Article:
- Cen, Y. P. & Bornman, J. F. 1990. The response of bean plants to UV-B radiation under different irradiances of background visible light. J. Exp. Bot. 41: 1489–1495.Google Scholar
- Day, T. A. 1993. Relating UV-B screening effectiveness to absorbing-compound concentration and anatomical characteristics in a diverse group of plants. Oecologia 95: 542–550.Google Scholar
- Deckmyn G. & Impens I. 1998. UV-B and PAR in a grass (Lolium perenne L.) canopy. Plant Ecol. 137: 13–19.Google Scholar
- Deckmyn G. & Impens I. 1999. Seasonal responses of six poaceae to differential levels of solar UV-B radiation. Environ. Exp. Bot. 41: 177–184.Google Scholar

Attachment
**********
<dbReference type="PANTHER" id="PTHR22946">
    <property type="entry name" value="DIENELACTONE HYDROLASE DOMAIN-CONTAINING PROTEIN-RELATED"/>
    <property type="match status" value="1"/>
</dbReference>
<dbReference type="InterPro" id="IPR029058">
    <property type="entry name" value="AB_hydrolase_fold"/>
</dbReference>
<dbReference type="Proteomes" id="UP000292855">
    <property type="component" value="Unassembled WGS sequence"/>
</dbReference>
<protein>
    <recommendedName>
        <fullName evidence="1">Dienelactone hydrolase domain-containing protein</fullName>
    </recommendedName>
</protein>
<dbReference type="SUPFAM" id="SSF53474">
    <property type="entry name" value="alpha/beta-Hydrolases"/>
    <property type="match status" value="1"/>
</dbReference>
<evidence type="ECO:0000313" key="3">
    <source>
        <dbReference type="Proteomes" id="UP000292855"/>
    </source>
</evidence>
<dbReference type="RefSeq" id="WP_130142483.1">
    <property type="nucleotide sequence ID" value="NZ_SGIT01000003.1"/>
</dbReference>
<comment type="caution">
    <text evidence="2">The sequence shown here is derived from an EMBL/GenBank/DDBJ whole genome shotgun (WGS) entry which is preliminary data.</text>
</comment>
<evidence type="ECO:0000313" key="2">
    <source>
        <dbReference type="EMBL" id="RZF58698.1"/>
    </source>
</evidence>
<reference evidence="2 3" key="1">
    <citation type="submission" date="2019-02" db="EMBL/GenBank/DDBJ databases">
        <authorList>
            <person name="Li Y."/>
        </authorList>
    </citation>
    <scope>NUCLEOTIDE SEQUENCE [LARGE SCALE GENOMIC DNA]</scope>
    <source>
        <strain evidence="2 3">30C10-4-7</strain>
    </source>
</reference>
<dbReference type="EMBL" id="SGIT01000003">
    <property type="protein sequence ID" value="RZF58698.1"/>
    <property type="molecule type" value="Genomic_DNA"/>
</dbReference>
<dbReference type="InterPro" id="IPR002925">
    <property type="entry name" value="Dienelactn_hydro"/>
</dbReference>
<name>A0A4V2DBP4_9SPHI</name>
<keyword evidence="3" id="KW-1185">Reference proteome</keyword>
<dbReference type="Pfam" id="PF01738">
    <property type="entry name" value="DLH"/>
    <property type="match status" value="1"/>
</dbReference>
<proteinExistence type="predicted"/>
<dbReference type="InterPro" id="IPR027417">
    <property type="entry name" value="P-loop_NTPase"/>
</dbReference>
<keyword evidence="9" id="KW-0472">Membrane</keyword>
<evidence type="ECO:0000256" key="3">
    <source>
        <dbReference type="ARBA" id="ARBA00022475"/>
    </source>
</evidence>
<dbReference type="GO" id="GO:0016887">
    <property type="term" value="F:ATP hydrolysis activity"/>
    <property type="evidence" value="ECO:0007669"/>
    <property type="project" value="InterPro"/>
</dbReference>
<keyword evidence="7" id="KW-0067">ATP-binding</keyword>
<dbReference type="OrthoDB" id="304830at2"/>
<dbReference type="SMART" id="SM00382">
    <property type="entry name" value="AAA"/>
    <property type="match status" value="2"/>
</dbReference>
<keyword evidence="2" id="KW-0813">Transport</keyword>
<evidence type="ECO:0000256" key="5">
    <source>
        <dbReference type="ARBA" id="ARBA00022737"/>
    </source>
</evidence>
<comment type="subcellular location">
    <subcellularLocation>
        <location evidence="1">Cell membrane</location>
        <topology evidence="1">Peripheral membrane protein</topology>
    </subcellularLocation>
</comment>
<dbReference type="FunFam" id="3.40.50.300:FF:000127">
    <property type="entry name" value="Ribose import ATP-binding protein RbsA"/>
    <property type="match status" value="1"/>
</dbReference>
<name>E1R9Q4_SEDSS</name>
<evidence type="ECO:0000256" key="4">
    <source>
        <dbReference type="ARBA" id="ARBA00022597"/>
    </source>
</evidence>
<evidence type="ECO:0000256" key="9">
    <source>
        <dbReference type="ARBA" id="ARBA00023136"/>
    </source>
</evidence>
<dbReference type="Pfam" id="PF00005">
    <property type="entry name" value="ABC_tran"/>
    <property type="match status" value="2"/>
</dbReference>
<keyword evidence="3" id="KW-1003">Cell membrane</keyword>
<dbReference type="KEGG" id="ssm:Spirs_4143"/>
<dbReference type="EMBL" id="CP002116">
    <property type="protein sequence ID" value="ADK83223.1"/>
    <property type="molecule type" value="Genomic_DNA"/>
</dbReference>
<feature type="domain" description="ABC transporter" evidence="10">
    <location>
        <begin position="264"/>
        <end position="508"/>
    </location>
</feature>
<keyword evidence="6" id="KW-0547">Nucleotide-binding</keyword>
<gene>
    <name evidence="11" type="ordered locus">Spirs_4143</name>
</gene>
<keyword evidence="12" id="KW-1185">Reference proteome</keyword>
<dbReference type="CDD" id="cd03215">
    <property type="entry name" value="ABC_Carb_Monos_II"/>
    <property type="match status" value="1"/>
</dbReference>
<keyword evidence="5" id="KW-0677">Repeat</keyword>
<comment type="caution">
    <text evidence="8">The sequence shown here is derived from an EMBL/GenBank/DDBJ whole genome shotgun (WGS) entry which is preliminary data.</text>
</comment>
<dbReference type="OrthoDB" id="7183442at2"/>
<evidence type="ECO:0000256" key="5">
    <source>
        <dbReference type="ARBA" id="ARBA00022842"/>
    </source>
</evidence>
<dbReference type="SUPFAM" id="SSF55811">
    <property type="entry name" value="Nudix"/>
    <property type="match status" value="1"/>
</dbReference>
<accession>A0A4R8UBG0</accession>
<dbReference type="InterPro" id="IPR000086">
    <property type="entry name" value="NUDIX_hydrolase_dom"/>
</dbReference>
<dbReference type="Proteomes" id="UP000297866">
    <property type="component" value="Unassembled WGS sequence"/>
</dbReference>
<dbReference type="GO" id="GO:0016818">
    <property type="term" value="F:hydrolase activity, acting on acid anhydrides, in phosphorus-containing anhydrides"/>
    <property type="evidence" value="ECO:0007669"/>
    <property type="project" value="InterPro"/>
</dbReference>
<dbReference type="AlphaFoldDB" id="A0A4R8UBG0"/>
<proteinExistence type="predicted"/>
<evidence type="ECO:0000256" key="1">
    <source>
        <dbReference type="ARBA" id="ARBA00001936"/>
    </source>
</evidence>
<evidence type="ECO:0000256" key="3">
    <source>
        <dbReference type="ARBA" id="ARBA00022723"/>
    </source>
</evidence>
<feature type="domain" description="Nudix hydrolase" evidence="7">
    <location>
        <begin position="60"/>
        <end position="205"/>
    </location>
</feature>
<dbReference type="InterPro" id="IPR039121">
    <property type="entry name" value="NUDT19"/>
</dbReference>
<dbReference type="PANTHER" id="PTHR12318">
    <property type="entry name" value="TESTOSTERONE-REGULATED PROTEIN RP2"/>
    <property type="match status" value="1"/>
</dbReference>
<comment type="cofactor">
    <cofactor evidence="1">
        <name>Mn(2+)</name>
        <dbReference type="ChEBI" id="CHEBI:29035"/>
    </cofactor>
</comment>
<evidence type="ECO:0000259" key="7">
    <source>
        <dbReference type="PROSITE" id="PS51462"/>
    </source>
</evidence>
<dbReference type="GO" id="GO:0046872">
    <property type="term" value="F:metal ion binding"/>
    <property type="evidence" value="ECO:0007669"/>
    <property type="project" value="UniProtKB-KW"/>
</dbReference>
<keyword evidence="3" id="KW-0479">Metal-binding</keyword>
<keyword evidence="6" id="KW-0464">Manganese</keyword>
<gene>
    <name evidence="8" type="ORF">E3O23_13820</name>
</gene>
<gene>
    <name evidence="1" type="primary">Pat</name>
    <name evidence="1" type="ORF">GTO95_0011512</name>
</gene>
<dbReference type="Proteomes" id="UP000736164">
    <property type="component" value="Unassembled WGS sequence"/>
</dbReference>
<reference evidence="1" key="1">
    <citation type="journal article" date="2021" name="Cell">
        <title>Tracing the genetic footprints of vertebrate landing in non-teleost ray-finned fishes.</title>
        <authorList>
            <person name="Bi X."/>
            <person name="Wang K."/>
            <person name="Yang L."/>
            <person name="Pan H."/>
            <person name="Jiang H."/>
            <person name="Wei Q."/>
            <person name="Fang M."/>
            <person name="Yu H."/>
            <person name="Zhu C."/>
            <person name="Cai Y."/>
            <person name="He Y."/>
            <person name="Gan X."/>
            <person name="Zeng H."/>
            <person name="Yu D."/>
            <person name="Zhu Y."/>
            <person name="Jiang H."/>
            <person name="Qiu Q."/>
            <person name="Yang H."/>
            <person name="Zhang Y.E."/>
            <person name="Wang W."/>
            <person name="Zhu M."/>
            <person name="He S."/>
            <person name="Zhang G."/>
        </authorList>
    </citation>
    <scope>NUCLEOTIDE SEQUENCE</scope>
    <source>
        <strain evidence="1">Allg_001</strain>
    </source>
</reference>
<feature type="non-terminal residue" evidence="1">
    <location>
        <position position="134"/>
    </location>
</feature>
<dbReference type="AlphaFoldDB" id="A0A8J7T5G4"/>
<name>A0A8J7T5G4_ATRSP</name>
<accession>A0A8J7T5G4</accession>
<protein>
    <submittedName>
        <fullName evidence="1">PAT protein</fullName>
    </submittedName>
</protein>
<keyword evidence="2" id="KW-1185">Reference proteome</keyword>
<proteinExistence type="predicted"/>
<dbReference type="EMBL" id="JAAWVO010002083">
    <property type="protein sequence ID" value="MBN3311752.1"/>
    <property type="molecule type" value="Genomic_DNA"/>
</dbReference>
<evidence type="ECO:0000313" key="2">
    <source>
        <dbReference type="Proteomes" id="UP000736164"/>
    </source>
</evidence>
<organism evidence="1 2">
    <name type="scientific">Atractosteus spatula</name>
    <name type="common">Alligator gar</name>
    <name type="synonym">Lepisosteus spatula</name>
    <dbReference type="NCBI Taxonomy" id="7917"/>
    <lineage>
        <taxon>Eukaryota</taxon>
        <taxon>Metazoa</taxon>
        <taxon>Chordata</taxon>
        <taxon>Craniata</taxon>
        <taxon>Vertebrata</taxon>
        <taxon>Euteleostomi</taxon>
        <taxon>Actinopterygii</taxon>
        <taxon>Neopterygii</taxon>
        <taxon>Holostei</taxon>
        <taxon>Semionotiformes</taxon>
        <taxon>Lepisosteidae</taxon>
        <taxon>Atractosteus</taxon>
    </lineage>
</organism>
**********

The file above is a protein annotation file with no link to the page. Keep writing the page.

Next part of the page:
- Deckmyn, G., Martens, M. & Impens I. 1994. The importance of the ratio UV-B photosynthetic active radiation (PAR) during leaf development as determining factor of plant sensitivity to increased UV-B irradiance: effects on growth, gas-exchange and pigmentation of bean plants (Phaseolus vulgaris L.). Plant, Cell Environ. 17: 295–301.Google Scholar
- Dumpert, K. & Knacker, T. 1985. A comparison of the effects of enhanced UV-B radiation on crop plants exposed to greenhouse and field conditions. Biochemy Physiol. Pflanzen 180: 599–612.Google Scholar
- Flint, S. D. & Caldwell, M. M. 1998. Solar UV-B and visible radiation in tropical forest gaps: measurements partitioning direct and diffuse radiation. Global Change Biol. 4: 863–870.Google Scholar
- Flint, S. D., Jordan, P.W. & Caldwell, M. M. 1985. Plant protective response to enhanced UV-B radiation under field conditions: leaf optical properties and photosynthesis. Photochem. Photobiol. 41: 95–99.Google Scholar